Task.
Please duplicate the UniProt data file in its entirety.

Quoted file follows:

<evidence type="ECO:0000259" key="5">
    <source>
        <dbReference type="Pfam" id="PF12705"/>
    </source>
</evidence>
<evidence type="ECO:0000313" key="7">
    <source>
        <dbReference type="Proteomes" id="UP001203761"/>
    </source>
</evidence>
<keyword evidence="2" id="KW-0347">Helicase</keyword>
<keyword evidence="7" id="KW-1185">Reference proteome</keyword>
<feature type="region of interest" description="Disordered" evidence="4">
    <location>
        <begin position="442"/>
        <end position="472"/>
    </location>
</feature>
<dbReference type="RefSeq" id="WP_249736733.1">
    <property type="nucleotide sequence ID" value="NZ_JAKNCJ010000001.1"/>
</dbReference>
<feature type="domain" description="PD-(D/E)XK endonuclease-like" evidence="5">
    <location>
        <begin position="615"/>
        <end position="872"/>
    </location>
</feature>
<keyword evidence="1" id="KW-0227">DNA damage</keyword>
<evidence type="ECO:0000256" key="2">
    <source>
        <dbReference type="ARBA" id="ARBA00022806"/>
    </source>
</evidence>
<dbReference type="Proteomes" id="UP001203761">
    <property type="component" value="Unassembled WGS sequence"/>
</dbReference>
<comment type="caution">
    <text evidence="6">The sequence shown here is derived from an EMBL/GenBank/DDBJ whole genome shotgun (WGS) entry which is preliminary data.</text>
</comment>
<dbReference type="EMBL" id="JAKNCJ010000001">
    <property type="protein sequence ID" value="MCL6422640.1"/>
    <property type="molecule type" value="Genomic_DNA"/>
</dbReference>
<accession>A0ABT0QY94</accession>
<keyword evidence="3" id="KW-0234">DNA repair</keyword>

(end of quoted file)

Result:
<evidence type="ECO:0000259" key="5">
    <source>
        <dbReference type="Pfam" id="PF12705"/>
    </source>
</evidence>
<evidence type="ECO:0000313" key="7">
    <source>
        <dbReference type="Proteomes" id="UP001203761"/>
    </source>
</evidence>
<keyword evidence="2" id="KW-0347">Helicase</keyword>
<keyword evidence="7" id="KW-1185">Reference proteome</keyword>
<feature type="region of interest" description="Disordered" evidence="4">
    <location>
        <begin position="442"/>
        <end position="472"/>
    </location>
</feature>
<dbReference type="RefSeq" id="WP_249736733.1">
    <property type="nucleotide sequence ID" value="NZ_JAKNCJ010000001.1"/>
</dbReference>
<feature type="domain" description="PD-(D/E)XK endonuclease-like" evidence="5">
    <location>
        <begin position="615"/>
        <end position="872"/>
    </location>
</feature>
<keyword evidence="1" id="KW-0227">DNA damage</keyword>
<evidence type="ECO:0000256" key="2">
    <source>
        <dbReference type="ARBA" id="ARBA00022806"/>
    </source>
</evidence>
<dbReference type="Proteomes" id="UP001203761">
    <property type="component" value="Unassembled WGS sequence"/>
</dbReference>
<comment type="caution">
    <text evidence="6">The sequence shown here is derived from an EMBL/GenBank/DDBJ whole genome shotgun (WGS) entry which is preliminary data.</text>
</comment>
<dbReference type="EMBL" id="JAKNCJ010000001">
    <property type="protein sequence ID" value="MCL6422640.1"/>
    <property type="molecule type" value="Genomic_DNA"/>
</dbReference>
<accession>A0ABT0QY94</accession>
<keyword evidence="3" id="KW-0234">DNA repair</keyword>